Together with some fellow ”greeters”, voluntarily accompanying visitors to Paris (read more about it here or click on the sidebar “Parisien d’un Jour”), I had the pleasure to visit the interior of the Palais de Luxembourg, the site of the French Senate. I already posted about the Luxembourg Gardens, e.g. here and here, but not until now about the Palace itself.
A lot is to be said and showed about this Palace, so I will split in two posts and of course (you know me) start by trying to give some historic information.
The Palace was originally built for Marie de Medici, wife, widow of Henri IV, mother of Louis XIII and grandmother of Louis XIV. As from 1610 and the death of Henri IV, until 1617, she acted as regent for the young Louis XIII. Without going into any details, there was a lot of fighting and intriguing between her, her son, her second son, the Cardinal Richelieu and others as well during her regency as later.
Marie was not happy living in the austere Louvre Palace and desired to make a building and garden similar to what she had known from her birthplace, Florence. In 1612 she bought land and the already existing smaller castle, still there and now referred to as the “Petit Luxembourg”, having belonged to a Duke of Piney-Luxembourg.
Thirteen years later, in 1625, she could move in, but the Palace was really completed only in 1631, when she had just been forced to leave the Royal court, first exiled to Compiègne. She then escaped to Brussels, Amsterdam, London … conspiring against Louis XIII and Richelieu… and died in Cologne in 1642. She then still owned the Palace and bequeathed it to her favourite son, Gaston d’Orléans, always in fight with the elder brother, Louis XIII.
With only some short interruptions (as museum), the Palace was then occupied by the Orléans family and later by the brother of Louis XVI, the future Louis XVIII … until the Revolution when it became a prison, the home of the Senate (“Sénat Conservateur”) and the first residence of Napoleon Bonaparte as First Consul.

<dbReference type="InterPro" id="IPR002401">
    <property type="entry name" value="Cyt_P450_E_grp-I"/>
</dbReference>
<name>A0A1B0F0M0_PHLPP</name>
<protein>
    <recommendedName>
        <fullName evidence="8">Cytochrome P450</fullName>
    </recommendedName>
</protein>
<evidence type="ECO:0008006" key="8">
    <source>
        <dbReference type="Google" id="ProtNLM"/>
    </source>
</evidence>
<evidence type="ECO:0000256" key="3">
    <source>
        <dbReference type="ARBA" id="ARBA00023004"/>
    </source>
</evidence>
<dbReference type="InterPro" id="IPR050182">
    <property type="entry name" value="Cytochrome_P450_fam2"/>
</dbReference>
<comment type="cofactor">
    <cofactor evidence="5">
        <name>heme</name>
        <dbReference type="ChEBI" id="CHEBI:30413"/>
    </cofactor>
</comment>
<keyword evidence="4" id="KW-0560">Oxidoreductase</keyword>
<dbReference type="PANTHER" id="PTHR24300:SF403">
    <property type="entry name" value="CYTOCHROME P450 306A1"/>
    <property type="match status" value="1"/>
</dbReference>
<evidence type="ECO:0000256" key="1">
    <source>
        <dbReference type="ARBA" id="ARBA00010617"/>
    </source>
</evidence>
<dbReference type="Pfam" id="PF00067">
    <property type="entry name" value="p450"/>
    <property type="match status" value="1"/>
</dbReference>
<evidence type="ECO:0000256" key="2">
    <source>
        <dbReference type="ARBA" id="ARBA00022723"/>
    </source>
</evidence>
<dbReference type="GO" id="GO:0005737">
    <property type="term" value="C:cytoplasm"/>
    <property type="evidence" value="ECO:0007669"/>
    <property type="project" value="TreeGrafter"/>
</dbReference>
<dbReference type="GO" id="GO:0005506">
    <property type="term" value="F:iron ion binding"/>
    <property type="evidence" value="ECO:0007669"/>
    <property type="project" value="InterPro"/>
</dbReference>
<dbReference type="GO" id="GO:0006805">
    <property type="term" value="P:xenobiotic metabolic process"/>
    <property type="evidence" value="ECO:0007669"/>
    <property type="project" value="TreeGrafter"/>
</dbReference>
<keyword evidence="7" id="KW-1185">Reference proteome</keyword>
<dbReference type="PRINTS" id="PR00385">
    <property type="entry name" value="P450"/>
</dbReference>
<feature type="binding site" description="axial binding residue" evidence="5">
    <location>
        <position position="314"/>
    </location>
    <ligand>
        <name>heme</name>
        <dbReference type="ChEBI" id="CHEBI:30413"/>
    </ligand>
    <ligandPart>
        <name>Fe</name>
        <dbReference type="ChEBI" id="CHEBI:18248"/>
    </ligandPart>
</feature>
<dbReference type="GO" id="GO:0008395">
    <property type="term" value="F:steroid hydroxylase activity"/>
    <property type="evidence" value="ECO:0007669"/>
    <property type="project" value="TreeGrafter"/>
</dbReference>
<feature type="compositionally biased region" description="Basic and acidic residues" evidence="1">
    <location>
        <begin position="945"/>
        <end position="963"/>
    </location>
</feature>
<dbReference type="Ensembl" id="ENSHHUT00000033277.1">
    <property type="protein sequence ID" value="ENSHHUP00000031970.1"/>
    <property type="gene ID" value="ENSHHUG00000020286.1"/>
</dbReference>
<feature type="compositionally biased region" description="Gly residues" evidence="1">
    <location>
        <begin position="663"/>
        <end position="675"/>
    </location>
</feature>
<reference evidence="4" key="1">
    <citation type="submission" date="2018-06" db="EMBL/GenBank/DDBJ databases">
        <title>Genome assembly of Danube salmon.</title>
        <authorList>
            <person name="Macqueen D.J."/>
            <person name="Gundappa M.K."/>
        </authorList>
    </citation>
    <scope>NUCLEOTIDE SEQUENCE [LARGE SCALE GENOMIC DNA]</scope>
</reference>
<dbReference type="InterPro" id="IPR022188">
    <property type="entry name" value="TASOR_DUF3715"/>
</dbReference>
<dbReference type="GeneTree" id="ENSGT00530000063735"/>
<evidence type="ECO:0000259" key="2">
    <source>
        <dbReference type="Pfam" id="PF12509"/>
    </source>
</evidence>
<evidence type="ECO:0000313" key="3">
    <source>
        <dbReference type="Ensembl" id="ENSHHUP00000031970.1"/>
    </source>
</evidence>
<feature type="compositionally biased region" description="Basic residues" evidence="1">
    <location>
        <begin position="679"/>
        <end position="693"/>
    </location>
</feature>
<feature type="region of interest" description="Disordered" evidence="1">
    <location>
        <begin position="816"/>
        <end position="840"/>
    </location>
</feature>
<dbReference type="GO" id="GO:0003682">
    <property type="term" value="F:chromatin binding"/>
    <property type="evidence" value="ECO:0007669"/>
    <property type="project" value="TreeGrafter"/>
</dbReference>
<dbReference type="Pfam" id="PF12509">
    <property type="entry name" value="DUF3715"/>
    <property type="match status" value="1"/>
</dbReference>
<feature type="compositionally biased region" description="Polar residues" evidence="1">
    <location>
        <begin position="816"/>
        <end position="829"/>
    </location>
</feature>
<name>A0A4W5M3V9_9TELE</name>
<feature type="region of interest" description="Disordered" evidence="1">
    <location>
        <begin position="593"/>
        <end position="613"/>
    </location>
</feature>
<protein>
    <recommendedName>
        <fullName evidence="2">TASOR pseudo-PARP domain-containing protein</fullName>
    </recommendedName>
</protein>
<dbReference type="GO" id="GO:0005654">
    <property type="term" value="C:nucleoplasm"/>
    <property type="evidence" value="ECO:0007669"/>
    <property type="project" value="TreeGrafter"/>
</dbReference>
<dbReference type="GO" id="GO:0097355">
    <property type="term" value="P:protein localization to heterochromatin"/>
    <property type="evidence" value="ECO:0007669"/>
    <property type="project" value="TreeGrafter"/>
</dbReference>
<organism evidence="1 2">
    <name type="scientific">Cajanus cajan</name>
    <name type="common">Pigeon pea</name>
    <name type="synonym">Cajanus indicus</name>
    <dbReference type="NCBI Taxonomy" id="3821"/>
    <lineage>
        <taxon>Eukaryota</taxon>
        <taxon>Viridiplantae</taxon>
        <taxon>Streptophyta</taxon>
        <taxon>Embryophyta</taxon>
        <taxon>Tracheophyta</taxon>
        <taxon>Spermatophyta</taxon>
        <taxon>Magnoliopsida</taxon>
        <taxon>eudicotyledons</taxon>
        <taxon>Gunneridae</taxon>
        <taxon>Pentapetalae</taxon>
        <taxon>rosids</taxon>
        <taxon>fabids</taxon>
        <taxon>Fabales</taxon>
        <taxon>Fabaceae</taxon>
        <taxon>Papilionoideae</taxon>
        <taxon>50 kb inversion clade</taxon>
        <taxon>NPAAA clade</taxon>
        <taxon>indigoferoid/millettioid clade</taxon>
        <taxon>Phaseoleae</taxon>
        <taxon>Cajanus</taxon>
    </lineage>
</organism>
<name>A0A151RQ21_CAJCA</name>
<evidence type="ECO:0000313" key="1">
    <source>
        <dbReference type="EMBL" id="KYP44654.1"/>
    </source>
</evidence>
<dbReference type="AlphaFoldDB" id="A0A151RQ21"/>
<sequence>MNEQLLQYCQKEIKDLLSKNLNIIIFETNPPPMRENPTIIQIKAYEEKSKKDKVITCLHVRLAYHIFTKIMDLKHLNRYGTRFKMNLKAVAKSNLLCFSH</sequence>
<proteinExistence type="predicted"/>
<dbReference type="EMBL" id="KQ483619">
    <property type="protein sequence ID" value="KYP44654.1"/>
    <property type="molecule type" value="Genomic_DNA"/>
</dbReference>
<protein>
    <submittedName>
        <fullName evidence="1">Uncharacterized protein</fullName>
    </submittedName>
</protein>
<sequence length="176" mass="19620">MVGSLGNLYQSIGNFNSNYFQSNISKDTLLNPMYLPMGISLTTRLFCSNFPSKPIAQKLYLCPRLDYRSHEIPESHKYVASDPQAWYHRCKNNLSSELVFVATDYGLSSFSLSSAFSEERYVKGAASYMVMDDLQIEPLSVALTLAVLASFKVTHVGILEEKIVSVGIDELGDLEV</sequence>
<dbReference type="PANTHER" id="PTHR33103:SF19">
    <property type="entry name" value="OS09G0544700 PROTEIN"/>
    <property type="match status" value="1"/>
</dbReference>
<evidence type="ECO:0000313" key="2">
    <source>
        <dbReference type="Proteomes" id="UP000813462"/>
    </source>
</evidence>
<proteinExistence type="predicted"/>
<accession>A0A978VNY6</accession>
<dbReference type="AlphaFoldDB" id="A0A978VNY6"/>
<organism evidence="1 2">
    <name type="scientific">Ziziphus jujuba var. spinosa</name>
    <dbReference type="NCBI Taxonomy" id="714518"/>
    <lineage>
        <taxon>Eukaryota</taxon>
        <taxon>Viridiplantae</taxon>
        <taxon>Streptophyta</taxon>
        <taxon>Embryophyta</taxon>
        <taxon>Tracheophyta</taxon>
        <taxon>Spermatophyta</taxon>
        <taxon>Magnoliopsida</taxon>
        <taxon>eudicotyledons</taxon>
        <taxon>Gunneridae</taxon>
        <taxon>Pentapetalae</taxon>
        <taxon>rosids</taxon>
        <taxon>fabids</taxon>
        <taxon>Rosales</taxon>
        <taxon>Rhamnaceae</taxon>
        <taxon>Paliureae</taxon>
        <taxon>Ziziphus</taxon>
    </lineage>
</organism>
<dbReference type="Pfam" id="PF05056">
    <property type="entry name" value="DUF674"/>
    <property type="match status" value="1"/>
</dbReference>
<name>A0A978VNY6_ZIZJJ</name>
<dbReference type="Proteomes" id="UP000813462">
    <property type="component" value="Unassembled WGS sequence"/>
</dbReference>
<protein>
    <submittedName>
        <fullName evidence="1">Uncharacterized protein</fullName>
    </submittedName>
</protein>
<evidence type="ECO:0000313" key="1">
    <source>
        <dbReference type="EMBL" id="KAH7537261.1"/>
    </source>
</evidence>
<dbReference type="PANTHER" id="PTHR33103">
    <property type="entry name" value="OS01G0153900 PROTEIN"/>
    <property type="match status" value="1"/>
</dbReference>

1799-1805 the Palace was transformed into a legislative building, the grand central staircase was demolished and replaced by a senate chamber (blue circle). Beginning 1835 additional surface (in light blue) was constructed, keeping the original façade alike and a new senate chamber (the still existing one) was created as well as a library.
We can here compare what the Palace and its gardens looked like during the 18th century and today.
Marie de Medici had her apartments in the west wing. Almost all the original interior decoration is gone, but a few elements have been saved and assembled in a room on the ground floor (“Salle du Livre d’Or”)…
… together with some decorations of the sleeping quarters of Louis XIII’s wife, Anne d’Autriche, from the Louvre.
Marie de Medici had ordered 24 canvases from Peter Paul Rubens – to her glory. They were exposed in the “Rubens gallery” (see plan above). When the Palace was rebuilt during the 19th century, a new central staircase was built here. The Rubens paintings can now be seen at the Louvre.
Again referring to history, a very special event took place in this antechamber, referred to as “la Journée des Dupes” (the Day of the Dupes), when Marie de Medici, Louis XIII and Richelieu met in November 1630 and when Marie thought that she had got rid of Richelieu, but a day later Richelieu was the winner and soon Marie had to leave. Richelieu then lived in the neighbour “Petit Luxembourg”, now the residence of the President of the Senate.
Here are some pictures of the “Petit Luxembourg” and its still private garden.
… and here some from the central court of the real Palace.
In a next post, I will illustrate the magnificent rooms which were added, redecorated during the 19th century.